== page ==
A Logan Crash Shows the Difficulty of Getting Justice After a Hit-and-Run

Richard Pallardy at the intersection of Wrightwood and Kimball, where he was struck by a hit-and-run driver last month. Photo: Jia Yue Yu
Richard Pallardy at the intersection of Wrightwood and Kimball, where he was struck by a hit-and-run driver last month. Photo: Jia Yue Yu

[The Chicago Reader publishes a weekly transportation column written by Streetsblog Chicago editor John Greenfield. We syndicate the column on Streetsblog after it comes out online.]

On February 10 at around 9 PM, Richard Pallardy was walking home to his apartment near Fullerton and Sacramento from a swim at Logan Square’s Kosciuszko Park. Strolling south on Kimball, the 33-year-old freelance writer began crossing Wrightwood in the crosswalk, with a walk signal. As he did so, a northbound driver made a sudden left turn on Wrightwood and struck him.

“The car crashed into me, sent me flying, and took off,” Pallardy said. The driver fled west on Wrightwood and disappeared into the night.

Pallardy landed on all fours, and hit his face on the ground. He suffered a broken nose and cheekbone, a split lip, a sprained wrist, battered knees, and various cuts and abrasions. His low-cost health insurance plan requires him to pay about $3,000 toward his hospital bills, he’ll be out roughly another $1,000 for the ambulance ride, and he may eventually need more surgery because he hasn’t fully recovered his sense of smell.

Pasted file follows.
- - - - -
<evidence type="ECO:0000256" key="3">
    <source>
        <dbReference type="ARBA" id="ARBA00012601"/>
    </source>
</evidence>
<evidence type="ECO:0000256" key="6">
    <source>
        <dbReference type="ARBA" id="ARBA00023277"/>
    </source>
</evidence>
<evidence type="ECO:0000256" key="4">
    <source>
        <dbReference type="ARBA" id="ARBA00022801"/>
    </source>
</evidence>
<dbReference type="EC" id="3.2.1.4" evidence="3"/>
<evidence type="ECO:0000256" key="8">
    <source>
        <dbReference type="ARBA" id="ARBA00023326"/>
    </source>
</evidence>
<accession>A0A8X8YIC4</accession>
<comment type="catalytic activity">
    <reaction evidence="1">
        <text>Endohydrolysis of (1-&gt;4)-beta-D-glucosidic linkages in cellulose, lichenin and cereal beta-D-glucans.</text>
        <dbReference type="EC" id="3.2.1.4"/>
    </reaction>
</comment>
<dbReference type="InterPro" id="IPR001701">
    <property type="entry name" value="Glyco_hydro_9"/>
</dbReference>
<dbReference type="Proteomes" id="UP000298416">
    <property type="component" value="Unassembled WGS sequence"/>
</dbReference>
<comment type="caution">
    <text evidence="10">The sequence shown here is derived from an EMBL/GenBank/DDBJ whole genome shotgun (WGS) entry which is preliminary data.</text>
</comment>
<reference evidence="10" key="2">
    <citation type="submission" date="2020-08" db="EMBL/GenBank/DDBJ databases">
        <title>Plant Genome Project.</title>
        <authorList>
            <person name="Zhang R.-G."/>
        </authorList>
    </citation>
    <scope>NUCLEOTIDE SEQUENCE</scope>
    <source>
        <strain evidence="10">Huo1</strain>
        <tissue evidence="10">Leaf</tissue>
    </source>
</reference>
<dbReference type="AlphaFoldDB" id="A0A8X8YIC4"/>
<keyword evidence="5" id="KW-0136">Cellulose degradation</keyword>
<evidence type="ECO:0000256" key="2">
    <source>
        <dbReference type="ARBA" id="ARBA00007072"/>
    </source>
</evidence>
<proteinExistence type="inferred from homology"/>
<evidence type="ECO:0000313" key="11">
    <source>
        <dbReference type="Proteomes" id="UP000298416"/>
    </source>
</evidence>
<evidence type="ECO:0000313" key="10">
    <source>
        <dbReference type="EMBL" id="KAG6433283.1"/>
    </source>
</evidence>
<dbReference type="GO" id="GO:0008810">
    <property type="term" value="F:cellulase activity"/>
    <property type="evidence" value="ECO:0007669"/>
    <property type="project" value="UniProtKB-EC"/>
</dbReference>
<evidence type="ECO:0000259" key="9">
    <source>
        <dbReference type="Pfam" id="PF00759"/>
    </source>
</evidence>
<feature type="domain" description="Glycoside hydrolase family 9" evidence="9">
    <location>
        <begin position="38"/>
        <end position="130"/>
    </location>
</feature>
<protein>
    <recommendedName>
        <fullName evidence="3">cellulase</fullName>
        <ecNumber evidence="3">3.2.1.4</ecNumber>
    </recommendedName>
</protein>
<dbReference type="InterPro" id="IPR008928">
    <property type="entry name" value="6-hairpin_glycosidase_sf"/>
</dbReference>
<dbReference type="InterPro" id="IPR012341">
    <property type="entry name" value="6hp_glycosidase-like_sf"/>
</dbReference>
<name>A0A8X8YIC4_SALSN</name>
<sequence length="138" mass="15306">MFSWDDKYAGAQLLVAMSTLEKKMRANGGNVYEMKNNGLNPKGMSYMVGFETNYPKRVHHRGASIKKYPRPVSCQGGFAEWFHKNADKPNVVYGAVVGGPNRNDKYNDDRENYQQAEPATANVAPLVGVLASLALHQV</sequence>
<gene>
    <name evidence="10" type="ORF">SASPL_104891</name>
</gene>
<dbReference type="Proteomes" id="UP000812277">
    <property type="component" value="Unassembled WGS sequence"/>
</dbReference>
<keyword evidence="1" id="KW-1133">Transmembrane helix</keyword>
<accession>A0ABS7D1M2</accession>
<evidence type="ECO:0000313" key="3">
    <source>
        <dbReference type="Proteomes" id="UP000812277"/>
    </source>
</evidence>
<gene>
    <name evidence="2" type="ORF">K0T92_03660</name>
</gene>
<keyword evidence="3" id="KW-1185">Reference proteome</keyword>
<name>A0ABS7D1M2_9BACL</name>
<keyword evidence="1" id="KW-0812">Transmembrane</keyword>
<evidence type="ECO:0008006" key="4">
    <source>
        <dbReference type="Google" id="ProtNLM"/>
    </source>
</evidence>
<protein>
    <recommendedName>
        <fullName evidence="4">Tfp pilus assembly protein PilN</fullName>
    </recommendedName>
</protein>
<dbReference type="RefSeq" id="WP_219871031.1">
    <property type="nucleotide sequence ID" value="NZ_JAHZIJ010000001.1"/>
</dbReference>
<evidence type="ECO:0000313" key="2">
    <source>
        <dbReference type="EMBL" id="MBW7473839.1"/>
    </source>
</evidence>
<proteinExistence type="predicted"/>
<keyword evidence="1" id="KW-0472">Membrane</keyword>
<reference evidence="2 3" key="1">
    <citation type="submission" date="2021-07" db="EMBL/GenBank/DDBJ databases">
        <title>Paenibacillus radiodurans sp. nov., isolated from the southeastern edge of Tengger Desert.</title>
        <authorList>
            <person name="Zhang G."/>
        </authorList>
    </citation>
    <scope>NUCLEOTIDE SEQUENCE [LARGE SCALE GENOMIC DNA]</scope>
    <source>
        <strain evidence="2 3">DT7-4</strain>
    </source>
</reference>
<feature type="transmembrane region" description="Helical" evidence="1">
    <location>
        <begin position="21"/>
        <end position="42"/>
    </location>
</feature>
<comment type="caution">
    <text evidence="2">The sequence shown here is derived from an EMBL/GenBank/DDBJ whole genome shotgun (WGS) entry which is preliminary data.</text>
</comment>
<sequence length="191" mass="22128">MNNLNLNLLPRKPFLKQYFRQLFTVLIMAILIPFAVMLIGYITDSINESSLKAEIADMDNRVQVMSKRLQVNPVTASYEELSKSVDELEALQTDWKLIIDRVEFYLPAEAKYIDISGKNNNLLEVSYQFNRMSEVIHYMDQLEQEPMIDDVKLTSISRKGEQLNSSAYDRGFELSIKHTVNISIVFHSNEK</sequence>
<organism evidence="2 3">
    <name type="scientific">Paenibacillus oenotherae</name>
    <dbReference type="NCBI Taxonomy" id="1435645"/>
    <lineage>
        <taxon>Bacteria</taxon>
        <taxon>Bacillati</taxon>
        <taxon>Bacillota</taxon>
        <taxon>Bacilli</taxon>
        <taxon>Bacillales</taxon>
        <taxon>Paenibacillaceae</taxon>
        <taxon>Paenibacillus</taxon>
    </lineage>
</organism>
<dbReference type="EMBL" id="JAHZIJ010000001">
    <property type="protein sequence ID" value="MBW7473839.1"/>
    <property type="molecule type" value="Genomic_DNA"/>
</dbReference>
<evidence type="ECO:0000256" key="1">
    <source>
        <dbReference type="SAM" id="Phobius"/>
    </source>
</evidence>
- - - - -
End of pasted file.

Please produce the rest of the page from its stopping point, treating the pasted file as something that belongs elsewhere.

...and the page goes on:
Still, Pallardy was relatively lucky. Unlike many crash victims, he survived. And yet his case is representative of Chicago’s larger hit-and-run problem.

As I noted a year ago, when 34-year-old mechanic Christopher Sanchez was killed in Avondale, 40 percent of Chicago pedestrian fatalities between 2005 and 2014 involved drivers who fled, according to Chicago Department of Transportation data. This issue has continued to be a persistent problem since then, and although the driver who hit Sanchez was apprehended, bringing offenders to justice is often an uphill battle.

There were 1,759 reported crashes—including 81 pedestrian crashes and 74 bike collisions—within the half-mile quadrant surounding the Wrightwood/Kimball intersection between 2009 and 2014
There were 1,759 reported crashes—including 81 pedestrian crashes and 74 bike collisions—within the half-mile quadrant surounding the Wrightwood/Kimball intersection between 2009 and 2014. Image: Chicago Crash Browser

While there were a few witnesses to Pallardy’s crash, no video has been found yet, and no one seems to have taken down the driver’s license plate number. Bill Lustro, a deliveryman who was driving down Kimball behind the hit-and-run motorist, described the car to police as a dark-colored, perhaps blue or black, two-door coupe, possibly a Nissan, with a small spoiler. Pallardy and other witnesses say the vehicle may have been silver.

But the Chicago Police Department has yet to identify the driver, and Pallardy says that so far dealing with the police has been frustrating.